"All of the staff at both schools will get priority when hiring for the new school," Mace said. "The only person that we have two of are principals, and we will have to decide which principal, the one from Troy or the one from Alum Bridge, will become the principal there. We'll go through that process when it's the right time to do it."
There is a chance there might be a lesser need for maintenance personnel, but Mace said the project is a solution the Lewis County school board is behind. The board voted unanimously to approve the project.
"I think when those buses go out on the first day, people will see what a beautiful school it's going to be," Mace said. "We had a committee made up of people from Troy and here and we discussed playgrounds, parking configurations - we looked at a lot of things in great detail. The people of Gilmer County are proud of this school, just like our county, because it's the people's school; it's the kids' school."
Unlike in other Lewis County schools, which are pre-K through the fourth grade, Leading Creek will adopt the Gilmer County system and have fifth and six grade classes, as well, Mace said. Students sent to Leading Creek will enter middle school in Lewis County in the seventh grade instead of the fifth unless other arrangements are made, and Gilmer County students at Leading Creek will be given the option to continue attending middle school and high school in Lewis County.
Ronald Blankenship, superintendent for Gilmer County Schools, said Troy Elementary School is nearly 100 years old. Like many older schools, Troy has outlived its expectations, and Blankenship said the partnership was something he and Mace had discussed as a positive one for both counties.
"We knew that by submitting each school individually, we weren't going to get them funded -- they just don't meet the economies of scale," Blankenship said. "We actually decided almost three years ago to go in together on this project."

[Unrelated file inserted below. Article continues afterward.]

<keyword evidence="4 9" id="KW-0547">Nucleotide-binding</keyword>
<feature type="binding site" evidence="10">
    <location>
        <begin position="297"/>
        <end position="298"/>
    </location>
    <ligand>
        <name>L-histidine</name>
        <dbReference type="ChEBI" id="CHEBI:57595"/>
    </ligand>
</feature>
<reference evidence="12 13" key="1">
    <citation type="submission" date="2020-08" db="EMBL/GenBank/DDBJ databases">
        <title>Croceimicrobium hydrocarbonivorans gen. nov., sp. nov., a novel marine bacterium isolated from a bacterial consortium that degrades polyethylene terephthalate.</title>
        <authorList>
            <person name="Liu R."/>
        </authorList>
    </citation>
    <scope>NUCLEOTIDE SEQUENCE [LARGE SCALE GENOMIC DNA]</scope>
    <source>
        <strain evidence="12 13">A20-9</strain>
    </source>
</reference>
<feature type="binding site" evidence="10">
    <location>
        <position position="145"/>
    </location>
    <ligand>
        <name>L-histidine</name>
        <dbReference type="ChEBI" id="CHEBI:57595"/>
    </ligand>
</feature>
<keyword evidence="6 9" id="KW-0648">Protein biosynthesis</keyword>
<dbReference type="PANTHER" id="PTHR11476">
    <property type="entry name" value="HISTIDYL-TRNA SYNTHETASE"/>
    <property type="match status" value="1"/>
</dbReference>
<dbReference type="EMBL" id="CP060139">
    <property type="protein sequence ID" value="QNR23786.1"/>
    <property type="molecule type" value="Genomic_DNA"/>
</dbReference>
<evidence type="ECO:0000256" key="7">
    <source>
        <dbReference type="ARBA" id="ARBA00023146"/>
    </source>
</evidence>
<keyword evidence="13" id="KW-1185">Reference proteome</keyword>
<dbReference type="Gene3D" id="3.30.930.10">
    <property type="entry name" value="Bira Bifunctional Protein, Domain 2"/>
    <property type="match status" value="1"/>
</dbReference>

Blankenship became the superintendent of Gilmer County Schools three years ago, after the county school system was taken over by the state board of education. The WVBOE entered into the Leading Creek agreement on Gilmer's behalf, but Blankenship said he believes other counties will see the advantage of inter-county schools.
"I'm optimistic that this won't be the first and last; there will undoubtedly be other opportunities for it," he said.
Manchin said he believes the funding shift for the SBA will be toward more inter-county schools in the future. He recently approached the Putnam and Mason County school boards with a similar proposal to join to elementary schools near the county line.
Leon Elementary has roughly 150 students and is seven miles from the Putnam County line, and Buffalo Elementary has about 250 students and is three miles from Mason County. Manchin estimates the cost of building two new schools would be around $25 million; the potential joint school would cost an estimated $13 million.
The Putnam County BOE voted earlier this month to contract architectural services to evaluate the project. Chuck Hatfield, superintendent of Putnam County Schools, said he has invited the Mason County board to attend the next Putnam board meeting, which will be held Monday in Winfield.
"Our board is certainly interested in exploring it," Hatfield said. "It's still a possibility, but it's very early in the process."
Reach Lydia Nuzum at lydia.nu...@wvgazette.com or 304-348-5189.